Most of the entries I post in this blog have to do with metabolic issues (diabetes, obesity, inflammation etc.). One of the underlying themes you may have gleaned by now is the integration of body systems. Just when we think some component of our body works in isolation, science will demonstrate an intimate connection with other components of our physiology. For example, in the series on heart disease, we saw how things like the gut, hormones, nutritional intake, and immune system influence the health of the heart. For the next series, I want to tackle something just as prevalent; low back pain.
When you think of low back exercises, you may think of abdominal work. If you find a more thoughtful therapist, he may recommend exercising the gluteal muscles (variety of squats or lunges) and stretching hamstrings. An even more highly skilled therapist will integrate respiratory exercises and activation of muscles of the pelvic floor. Perhaps your therapist also examines the broader "kinetic chain" and examines your foot, ankle, knees and hips. We often mistake this as a very sophisticated approach toward low back pain. I will admit that this is light years ahead of where low back rehab was just a decade ago, but we still have a long way to go.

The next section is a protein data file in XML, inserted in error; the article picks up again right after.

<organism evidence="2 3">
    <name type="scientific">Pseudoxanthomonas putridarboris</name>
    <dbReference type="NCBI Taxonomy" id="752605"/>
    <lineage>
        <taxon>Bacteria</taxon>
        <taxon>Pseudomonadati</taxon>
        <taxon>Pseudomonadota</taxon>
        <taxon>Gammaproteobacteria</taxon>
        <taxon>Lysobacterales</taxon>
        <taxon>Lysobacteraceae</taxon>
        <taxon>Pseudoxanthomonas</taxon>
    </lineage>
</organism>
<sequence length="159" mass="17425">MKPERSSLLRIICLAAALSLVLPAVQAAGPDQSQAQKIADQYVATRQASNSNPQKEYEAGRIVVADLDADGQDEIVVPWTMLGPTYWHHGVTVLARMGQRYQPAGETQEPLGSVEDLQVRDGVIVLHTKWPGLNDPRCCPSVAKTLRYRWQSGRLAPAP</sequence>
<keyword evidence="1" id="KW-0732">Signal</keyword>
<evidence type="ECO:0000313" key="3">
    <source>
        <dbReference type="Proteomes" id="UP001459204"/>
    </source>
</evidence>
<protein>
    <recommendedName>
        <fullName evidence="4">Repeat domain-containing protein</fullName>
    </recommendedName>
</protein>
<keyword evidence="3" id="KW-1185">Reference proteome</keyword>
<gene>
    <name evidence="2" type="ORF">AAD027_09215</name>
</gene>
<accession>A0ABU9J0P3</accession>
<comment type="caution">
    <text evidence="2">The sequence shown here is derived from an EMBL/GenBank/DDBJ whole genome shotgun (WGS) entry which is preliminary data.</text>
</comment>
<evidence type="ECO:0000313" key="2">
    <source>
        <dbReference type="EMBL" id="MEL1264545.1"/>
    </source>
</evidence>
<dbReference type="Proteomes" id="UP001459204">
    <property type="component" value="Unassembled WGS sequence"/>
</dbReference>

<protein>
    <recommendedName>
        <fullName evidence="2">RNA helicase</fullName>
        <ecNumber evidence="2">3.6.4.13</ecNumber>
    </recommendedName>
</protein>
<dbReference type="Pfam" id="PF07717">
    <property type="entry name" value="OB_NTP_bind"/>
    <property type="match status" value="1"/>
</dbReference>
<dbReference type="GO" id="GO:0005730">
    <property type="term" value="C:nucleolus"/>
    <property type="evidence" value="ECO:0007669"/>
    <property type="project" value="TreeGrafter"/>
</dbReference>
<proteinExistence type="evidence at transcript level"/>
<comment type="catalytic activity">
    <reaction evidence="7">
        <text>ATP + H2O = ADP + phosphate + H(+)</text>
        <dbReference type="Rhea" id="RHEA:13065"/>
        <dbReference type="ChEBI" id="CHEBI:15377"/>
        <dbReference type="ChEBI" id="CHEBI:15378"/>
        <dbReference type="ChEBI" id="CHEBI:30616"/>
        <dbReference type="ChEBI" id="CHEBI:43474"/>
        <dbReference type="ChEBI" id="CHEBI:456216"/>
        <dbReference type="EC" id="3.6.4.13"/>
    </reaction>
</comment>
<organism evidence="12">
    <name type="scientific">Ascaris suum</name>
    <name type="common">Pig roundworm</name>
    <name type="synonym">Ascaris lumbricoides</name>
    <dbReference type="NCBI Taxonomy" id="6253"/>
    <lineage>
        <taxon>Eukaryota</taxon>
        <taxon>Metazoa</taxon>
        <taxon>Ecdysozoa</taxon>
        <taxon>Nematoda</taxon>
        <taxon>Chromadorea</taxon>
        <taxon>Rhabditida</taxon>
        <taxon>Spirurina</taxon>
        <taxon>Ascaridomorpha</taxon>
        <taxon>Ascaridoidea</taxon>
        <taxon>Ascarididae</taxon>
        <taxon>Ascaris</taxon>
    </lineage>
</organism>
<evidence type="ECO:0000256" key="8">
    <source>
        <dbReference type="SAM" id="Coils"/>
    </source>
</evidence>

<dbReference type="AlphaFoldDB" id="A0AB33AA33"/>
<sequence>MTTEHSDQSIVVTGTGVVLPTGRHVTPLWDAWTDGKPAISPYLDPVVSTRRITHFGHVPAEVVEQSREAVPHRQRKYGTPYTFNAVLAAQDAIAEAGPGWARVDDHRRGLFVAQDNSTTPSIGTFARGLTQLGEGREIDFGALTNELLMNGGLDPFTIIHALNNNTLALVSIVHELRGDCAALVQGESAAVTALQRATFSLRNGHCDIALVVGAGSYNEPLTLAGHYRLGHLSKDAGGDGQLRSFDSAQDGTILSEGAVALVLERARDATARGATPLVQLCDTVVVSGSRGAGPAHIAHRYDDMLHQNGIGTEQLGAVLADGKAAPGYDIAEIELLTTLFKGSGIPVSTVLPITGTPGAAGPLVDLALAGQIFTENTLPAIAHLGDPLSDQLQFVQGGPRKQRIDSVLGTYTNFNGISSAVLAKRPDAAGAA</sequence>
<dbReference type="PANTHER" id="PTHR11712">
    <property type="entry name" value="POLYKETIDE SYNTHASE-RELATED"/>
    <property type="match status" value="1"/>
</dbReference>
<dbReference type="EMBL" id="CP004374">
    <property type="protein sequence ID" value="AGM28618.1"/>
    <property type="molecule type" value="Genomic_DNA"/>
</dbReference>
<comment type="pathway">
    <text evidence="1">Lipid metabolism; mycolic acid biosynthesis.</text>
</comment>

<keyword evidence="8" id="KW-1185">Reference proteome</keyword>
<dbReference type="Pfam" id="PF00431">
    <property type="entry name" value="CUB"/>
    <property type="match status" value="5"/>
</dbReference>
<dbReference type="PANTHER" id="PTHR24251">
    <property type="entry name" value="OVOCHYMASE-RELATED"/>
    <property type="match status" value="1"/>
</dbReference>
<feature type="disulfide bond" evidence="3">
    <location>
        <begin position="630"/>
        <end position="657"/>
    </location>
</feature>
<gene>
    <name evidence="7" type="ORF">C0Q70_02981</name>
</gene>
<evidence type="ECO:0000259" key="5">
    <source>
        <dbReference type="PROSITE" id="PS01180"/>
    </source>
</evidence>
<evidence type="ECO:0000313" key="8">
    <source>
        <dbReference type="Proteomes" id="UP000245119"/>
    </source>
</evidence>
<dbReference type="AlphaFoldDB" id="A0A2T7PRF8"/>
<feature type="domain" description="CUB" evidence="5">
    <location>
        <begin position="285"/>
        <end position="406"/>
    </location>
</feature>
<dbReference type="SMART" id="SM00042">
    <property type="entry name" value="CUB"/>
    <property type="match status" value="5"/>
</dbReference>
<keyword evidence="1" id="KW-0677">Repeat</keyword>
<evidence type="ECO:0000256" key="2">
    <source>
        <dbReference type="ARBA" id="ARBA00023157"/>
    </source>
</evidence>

This paper changed my life forever. In summary; 83% of patients who had chronic low back pain were found to have low levels of vitamin D. They were treated with vitamin D and 95% of those treated had significant improvement in their symptoms! The authors concluded,
"Vitamin D deficiency is a major contributor to chronic low back pain in areas where vitamin D deficiency is endemic. Screening for vitamin D deficiency and treatment with supplements should be mandatory in this setting."
This paper was published in 2003 when I was in the middle of my residency. In those years, I spent the vast majority of my clinical time performing physical rehabilitation on patients with musculoskeletal pain. It irked me that the hours of physical exercise that my patients were performing may have been undermined by low vitamin D. As more research uncovered the roles of vitamin D, it became clear that even something low back pain, more than likely, involved a intimate integration of physiological systems.
We'll take a closer look in the coming weeks.